The Winter War is over after 105 days. At 2 AM in Moscow, 1 AM in Finland, Finnish and Soviet delegates sign the Moscow Peace Treaty (documents are dated March 12, having been prepared by the Soviets the day before). However, the ceasefire is not scheduled until 11 AM Finnish time. In a vengeful act to punish the beaten and humiliated Finns, Red Army gunners shell the Finnish lines all morning, emptying their magazines as much as possible.
Finns lose 26,662 killed & 41,692 wounded. Civilian casualties are 892 dead & 1,856 wounded. 65 seamen die in the Finnish merchant fleet. http://www.winterwar.com/War%27sEnd/casualti_FinDailyD.htm
Soviet losses are 126,875 dead & 264,908 wounded, plus unknown numbers killed by NKVD behind Soviet lines and hospitalized with frostbite and other illnesses.
The Allies are robbed by the Finnish collapse of any pretext to move into Norway and Sweden. British troops march off the transport ships without having left port. The Allies do not abandon their ambition for action in Scandinavia. Churchill understands the importance of Norway to both sides and writes to British Foreign Minister Lord Halifax “Whether they [the Germans] have some positive plan of their own [for Norway]… I cannot tell. It would seem to me astonishing if they have not”.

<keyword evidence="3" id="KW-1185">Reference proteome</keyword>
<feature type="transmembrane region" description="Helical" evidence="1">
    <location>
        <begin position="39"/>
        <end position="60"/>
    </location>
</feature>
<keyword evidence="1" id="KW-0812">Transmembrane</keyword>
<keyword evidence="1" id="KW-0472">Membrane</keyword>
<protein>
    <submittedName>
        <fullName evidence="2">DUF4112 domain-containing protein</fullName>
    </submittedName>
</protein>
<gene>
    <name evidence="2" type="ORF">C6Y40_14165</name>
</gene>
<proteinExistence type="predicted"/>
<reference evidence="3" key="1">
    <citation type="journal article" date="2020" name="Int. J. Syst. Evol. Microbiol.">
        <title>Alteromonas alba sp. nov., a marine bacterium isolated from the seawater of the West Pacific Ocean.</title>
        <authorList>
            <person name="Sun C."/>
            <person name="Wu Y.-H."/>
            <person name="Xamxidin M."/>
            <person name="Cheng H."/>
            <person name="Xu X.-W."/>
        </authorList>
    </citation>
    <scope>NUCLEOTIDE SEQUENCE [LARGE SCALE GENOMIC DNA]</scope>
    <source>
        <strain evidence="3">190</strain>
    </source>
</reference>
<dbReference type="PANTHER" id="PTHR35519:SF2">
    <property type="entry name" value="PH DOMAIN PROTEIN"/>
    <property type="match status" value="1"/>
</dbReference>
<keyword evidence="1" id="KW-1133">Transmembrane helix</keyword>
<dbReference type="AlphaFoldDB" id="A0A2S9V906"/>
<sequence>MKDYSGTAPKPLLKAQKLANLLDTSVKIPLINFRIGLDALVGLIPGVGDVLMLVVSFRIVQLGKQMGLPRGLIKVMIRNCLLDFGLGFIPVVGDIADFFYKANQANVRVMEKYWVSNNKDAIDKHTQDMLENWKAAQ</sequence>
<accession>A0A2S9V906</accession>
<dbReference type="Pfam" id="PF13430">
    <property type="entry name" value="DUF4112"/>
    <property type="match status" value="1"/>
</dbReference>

[Footnote: The Finns kept remarkable records of their casualties, so these numbers are reliable. USSR on the other hand had no reliable records, so their casualty figure are at best SWAG (scientific wild-assed guess). Official Soviet estimates of casualties range from 200,000 killed and wounded (Molotov, just after the Winter War) to 1 million (in Nikita Khrushchev’s memoirs he states that 1.5 million Red soldiers went into Finland and only half a million came out). Neither of these figures is correct and the answer is somewhere in the middle.
The Gulf of Finland islands & the lands in Karelia (Isthmus and areas surrounding Lake Ladoga) and at Salla, given up by Finland in 1940, continue to be Soviet territory to this day. However, USSR formally renounced its lease on the Hanko Peninsula in the Paris peace treaty of 1947.]